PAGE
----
Doing business as a Limited Liability Company (LLC) in California can be a costly endeavor. The state requires that LLCs pay an annual tax, even if they are not actively conducting business. This article will explain the requirements for paying the annual tax, as well as the potential tax liabilities that LLCs may face. The California Uniform Revised Limited Liability Company Act (California Company Code Sections 17701.01 to 17713.1) authorizes the formation of LLCs in California.
The Franchise Tax Board (200165 CA4th 1207) has limited its share of LLC income to that which is fairly allocated to California businesses. An LLC classified as a public limited company that does not meet the above conditions, but has California-sourced income or that files a request to report an election on behalf of a California resident, must file Form 565, Company Income Statement. The annual tax must be paid by the 15th of the fourth month from the date you file with the Secretary of State (SOS). If any type of business entity becomes an LLC during the current year, you will generally have a tax liability and filing requirement like the old business entity and the new LLC.
Total income derived from or attributable to California means gross income, as defined in Section 24271 of Revenue and Taxation Code (R&TC), plus the cost of goods sold, paid for, or incurred in connection with the taxpayer's trade or business. Generally speaking, single-member California LLCs have an expiration date of April 15 and multi-member California LLCs have an expiration date of March 15. LLCs classified as corporations should refer to FTB Publication 1060, Guide for Corporations Starting Business in California. An LLC is doing business if any of its members, managers, or other agents conduct activities in California on behalf of the LLC, regardless of where the LLC conducts business. Rachel uses a California address for LLC tax returns and a California accountant to prepare LLC tax returns.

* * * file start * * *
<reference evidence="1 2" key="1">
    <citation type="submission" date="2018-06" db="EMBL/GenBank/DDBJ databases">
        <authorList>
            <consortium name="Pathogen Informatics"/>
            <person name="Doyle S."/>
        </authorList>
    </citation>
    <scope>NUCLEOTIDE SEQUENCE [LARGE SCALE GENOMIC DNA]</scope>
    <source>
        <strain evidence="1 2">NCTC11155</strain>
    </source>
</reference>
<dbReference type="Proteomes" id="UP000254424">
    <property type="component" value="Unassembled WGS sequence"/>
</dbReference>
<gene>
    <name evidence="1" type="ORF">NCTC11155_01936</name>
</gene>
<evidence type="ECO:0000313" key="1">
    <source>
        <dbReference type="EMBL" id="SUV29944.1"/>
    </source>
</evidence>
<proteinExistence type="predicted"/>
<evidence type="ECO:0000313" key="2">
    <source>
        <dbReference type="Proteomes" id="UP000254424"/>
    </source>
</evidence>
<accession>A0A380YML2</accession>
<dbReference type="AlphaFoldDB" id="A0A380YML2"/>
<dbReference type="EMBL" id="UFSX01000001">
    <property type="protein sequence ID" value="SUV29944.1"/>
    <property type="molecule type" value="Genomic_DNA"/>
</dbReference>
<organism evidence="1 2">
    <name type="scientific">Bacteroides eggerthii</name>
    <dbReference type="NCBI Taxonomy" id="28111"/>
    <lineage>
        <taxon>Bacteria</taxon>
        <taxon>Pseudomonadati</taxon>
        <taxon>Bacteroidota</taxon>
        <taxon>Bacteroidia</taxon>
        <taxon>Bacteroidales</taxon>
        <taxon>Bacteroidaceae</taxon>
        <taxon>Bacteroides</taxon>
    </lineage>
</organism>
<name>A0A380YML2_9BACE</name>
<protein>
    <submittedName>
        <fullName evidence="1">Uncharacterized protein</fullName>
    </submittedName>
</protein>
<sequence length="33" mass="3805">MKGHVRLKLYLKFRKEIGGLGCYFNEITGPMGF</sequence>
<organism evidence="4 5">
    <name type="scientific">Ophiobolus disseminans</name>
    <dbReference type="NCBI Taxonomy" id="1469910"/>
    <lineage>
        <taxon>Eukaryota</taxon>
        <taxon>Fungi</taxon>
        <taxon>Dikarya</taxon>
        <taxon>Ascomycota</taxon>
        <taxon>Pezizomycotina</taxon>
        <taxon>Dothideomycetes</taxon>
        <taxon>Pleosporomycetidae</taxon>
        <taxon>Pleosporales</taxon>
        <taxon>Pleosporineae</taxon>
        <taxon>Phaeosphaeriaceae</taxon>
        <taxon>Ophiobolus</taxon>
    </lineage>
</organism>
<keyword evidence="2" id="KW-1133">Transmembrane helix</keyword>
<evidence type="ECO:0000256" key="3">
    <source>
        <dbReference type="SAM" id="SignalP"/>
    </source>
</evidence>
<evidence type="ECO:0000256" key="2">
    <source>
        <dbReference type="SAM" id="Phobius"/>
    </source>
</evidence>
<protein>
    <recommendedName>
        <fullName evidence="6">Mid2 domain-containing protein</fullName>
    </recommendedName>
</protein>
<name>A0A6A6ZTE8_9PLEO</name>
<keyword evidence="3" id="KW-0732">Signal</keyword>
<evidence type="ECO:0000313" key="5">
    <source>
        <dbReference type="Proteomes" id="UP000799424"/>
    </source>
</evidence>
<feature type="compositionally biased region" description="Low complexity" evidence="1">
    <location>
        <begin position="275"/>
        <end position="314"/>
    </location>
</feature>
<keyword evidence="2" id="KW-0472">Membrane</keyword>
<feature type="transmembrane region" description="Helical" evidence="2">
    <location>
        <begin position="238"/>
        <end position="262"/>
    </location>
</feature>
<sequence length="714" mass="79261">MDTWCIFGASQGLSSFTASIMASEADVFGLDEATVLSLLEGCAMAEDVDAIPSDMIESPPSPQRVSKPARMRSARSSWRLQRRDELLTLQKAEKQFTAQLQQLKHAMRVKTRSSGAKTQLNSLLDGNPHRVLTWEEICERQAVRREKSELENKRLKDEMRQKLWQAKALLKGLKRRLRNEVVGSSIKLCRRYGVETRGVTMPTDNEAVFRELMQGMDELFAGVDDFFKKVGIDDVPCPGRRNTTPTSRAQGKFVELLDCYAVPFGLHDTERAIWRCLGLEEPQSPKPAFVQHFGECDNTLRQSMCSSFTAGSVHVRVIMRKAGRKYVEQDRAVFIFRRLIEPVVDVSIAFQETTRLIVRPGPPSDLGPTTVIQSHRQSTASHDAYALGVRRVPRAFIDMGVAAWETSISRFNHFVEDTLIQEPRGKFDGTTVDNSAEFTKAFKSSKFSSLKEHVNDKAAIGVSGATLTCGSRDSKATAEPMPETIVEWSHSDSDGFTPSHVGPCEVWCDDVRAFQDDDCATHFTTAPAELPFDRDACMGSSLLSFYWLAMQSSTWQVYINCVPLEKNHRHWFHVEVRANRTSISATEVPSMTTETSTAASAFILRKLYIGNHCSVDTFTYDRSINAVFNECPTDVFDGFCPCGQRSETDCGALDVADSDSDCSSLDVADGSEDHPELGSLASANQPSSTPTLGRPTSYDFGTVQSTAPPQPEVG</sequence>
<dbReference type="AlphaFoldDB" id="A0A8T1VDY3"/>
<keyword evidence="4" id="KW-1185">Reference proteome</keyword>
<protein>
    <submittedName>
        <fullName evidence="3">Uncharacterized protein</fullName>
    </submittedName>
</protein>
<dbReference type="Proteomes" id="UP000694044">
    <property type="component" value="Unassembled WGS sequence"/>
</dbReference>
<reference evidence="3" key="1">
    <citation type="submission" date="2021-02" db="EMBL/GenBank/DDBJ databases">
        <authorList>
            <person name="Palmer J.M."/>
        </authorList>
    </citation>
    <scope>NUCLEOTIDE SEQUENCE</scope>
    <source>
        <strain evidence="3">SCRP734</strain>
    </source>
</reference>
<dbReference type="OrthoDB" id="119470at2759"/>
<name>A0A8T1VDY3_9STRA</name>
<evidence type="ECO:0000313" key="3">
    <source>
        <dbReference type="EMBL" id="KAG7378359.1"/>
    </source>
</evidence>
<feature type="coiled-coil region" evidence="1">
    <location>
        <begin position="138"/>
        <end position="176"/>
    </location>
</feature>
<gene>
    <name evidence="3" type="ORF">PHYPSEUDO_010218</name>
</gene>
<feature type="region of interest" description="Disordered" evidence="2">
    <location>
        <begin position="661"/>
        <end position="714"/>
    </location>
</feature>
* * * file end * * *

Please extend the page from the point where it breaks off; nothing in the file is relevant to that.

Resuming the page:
The only exceptions are for LLCs that are wholly owned by deployed members of the military or for S corporations, and require that the company have no business activity for the specified period. In conclusion, it is important to remember that you must pay your annual tax until you cancel your LLC, even if you are not conducting business. Additionally, there are many potential tax liabilities that you may face when doing business as an LLC in California. It is important to be aware of these potential liabilities and to consult with a qualified accountant or lawyer before making any decisions.